16. larrylover

    larrylover Member

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    [/quote] but it is just too mushy for me.[/quote]

    +1,000. Always turned me off about these amps.
     
  17. John55

    John55 Member

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    I have a love/hate relationship with BFDRs...love the size, weight and volume levels, but don't care for the flubby bass and somewhat harsh OD tones many of them exhibit. They are a great little amp, ruggedly built and easy to work on, but they aren't worth what some shops are asking these days. IMO, the best BF tone comes from a Super or a Twin but both of these have volume and weight issues.
     
  18. brad347

    brad347 Member

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    I'm telling you. Put some 6L6s in there and realize "the dream." You may have to change one resistor in the bias circuit but that's easy/cheap for your tech to do. The OT in this amp is actually a better match for the 6L6 than for the 6V6!

    You may never go back.
     
  19. mbratch

    mbratch Member

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    BFDR's aren't everyone's cup of tea. But it may arguably be one of the most recorded amps ever. Certainly. the Beatles made really good use of them on Abbey Road. :)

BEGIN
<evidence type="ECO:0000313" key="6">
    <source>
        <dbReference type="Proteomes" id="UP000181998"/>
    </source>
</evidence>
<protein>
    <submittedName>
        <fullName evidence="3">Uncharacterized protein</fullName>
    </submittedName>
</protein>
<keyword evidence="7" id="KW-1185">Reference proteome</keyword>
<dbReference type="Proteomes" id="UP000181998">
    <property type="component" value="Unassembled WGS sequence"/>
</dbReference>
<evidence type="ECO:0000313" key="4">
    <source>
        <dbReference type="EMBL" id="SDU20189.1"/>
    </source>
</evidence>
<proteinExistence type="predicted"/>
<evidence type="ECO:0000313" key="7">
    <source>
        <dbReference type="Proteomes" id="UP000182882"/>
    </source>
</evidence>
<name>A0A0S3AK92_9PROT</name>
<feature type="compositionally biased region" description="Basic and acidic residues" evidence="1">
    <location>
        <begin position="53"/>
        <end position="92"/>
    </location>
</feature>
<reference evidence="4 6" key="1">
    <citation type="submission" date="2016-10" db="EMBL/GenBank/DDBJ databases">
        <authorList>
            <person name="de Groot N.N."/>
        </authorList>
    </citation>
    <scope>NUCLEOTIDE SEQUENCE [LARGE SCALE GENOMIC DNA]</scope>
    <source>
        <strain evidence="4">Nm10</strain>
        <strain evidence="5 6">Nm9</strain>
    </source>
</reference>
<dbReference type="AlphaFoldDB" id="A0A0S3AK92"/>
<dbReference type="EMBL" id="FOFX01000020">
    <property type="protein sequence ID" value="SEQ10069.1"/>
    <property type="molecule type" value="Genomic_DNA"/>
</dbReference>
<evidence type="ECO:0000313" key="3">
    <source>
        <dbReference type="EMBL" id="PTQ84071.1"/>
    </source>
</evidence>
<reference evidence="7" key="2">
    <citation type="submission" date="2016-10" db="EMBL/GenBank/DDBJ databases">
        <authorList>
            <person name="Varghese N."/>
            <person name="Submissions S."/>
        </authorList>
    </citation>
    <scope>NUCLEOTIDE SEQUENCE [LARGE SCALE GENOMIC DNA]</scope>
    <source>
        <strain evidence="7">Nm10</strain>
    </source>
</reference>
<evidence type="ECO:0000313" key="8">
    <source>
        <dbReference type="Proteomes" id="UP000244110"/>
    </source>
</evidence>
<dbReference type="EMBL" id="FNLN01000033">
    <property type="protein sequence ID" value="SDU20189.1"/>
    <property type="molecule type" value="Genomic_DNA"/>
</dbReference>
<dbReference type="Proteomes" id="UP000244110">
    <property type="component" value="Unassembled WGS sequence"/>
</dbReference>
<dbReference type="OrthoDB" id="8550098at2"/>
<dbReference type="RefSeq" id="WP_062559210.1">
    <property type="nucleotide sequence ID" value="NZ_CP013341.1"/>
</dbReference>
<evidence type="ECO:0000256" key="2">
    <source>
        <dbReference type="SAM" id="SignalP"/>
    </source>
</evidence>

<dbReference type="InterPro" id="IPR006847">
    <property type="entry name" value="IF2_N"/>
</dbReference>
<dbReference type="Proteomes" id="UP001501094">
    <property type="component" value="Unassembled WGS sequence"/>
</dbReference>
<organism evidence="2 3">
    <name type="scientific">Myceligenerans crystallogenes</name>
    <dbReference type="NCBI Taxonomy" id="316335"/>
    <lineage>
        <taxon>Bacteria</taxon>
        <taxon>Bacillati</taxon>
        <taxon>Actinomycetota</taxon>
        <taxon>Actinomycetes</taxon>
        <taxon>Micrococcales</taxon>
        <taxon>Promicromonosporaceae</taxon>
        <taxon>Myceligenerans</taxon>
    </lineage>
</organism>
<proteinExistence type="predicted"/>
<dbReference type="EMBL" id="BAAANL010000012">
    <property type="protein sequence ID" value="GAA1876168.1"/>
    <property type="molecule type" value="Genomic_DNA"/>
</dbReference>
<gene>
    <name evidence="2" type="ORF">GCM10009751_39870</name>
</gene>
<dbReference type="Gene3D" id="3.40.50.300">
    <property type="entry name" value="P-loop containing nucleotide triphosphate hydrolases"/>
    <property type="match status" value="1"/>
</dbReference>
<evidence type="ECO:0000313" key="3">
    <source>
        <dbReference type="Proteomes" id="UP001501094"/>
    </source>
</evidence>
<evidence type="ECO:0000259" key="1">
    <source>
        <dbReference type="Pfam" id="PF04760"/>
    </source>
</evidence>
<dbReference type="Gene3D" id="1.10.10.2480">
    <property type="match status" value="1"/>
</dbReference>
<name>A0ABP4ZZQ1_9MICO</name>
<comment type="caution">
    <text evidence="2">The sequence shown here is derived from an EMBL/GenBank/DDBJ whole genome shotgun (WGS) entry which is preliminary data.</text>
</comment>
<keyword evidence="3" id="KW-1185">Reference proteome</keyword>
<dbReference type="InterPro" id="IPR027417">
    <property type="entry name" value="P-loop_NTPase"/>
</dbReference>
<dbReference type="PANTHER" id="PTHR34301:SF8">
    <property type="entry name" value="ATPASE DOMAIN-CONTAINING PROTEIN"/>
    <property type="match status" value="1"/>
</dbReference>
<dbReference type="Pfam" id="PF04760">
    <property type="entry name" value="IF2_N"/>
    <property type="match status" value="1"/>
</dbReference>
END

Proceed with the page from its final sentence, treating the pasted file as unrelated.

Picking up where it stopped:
For me, it's a great amp playing on it's own in a medium size club/cafe and maybe a small cafe. But frankly, it's almost too loud for the latter. It's one heck of a loud 22W! And in most venues I mic the amp into a PA. So for me, and like most people, I want even less than 22W on many occasions, which is probably why the Princeton Reverbs are now starting to go through the roof. A BFPR would be perfect for my needs in most cases. I do have a BF Princeton (non-reverb) which I play at around 8 on the volume and it remains mostly clean. It has a gorgeous tone, with a Celestion Vintage 10 (G10) speaker. My only gripe is weak tremolo. I can get a nice reverb/delay with pedals through this amp.
     
  20. Colt

    Colt Member

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    They're badass. That's why. hahaha

    I wouldn't buy one at today's prices though..holy ****...

    I mean, I can buy a mint super for 1500 still.....